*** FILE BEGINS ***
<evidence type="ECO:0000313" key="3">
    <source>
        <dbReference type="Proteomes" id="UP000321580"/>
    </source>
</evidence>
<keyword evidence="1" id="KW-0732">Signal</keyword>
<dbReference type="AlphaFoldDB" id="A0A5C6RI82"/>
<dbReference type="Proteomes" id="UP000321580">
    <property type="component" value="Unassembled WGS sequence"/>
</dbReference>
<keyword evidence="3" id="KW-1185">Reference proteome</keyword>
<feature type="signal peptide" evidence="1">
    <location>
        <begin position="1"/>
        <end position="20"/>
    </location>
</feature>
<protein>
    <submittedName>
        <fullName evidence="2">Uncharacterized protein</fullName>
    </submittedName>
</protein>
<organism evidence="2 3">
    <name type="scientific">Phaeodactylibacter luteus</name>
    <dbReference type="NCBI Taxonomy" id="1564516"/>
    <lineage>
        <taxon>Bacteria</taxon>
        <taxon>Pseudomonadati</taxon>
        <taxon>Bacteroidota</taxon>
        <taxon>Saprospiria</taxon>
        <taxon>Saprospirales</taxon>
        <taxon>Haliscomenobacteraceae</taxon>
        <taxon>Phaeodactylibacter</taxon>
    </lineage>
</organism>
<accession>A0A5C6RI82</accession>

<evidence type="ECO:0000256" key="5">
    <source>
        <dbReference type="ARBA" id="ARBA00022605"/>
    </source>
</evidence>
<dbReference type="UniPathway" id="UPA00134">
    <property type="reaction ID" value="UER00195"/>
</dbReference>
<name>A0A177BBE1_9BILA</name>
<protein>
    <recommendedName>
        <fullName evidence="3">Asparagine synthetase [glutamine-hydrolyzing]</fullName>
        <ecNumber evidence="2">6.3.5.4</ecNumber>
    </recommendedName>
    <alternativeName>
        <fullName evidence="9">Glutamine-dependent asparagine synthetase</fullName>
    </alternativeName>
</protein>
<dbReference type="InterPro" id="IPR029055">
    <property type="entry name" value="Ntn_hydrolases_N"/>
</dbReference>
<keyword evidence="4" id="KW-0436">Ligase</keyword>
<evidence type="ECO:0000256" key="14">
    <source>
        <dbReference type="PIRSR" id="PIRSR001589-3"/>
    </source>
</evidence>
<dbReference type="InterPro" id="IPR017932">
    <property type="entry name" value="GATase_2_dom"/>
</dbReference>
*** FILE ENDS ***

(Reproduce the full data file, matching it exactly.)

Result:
<evidence type="ECO:0000313" key="3">
    <source>
        <dbReference type="Proteomes" id="UP000321580"/>
    </source>
</evidence>
<keyword evidence="1" id="KW-0732">Signal</keyword>
<dbReference type="AlphaFoldDB" id="A0A5C6RI82"/>
<dbReference type="Proteomes" id="UP000321580">
    <property type="component" value="Unassembled WGS sequence"/>
</dbReference>
<keyword evidence="3" id="KW-1185">Reference proteome</keyword>
<feature type="signal peptide" evidence="1">
    <location>
        <begin position="1"/>
        <end position="20"/>
    </location>
</feature>
<protein>
    <submittedName>
        <fullName evidence="2">Uncharacterized protein</fullName>
    </submittedName>
</protein>
<organism evidence="2 3">
    <name type="scientific">Phaeodactylibacter luteus</name>
    <dbReference type="NCBI Taxonomy" id="1564516"/>
    <lineage>
        <taxon>Bacteria</taxon>
        <taxon>Pseudomonadati</taxon>
        <taxon>Bacteroidota</taxon>
        <taxon>Saprospiria</taxon>
        <taxon>Saprospirales</taxon>
        <taxon>Haliscomenobacteraceae</taxon>
        <taxon>Phaeodactylibacter</taxon>
    </lineage>
</organism>
<accession>A0A5C6RI82</accession>

<evidence type="ECO:0000256" key="5">
    <source>
        <dbReference type="ARBA" id="ARBA00022605"/>
    </source>
</evidence>
<dbReference type="UniPathway" id="UPA00134">
    <property type="reaction ID" value="UER00195"/>
</dbReference>
<name>A0A177BBE1_9BILA</name>
<protein>
    <recommendedName>
        <fullName evidence="3">Asparagine synthetase [glutamine-hydrolyzing]</fullName>
        <ecNumber evidence="2">6.3.5.4</ecNumber>
    </recommendedName>
    <alternativeName>
        <fullName evidence="9">Glutamine-dependent asparagine synthetase</fullName>
    </alternativeName>
</protein>
<dbReference type="InterPro" id="IPR029055">
    <property type="entry name" value="Ntn_hydrolases_N"/>
</dbReference>
<keyword evidence="4" id="KW-0436">Ligase</keyword>
<evidence type="ECO:0000256" key="14">
    <source>
        <dbReference type="PIRSR" id="PIRSR001589-3"/>
    </source>
</evidence>
<dbReference type="InterPro" id="IPR017932">
    <property type="entry name" value="GATase_2_dom"/>
</dbReference>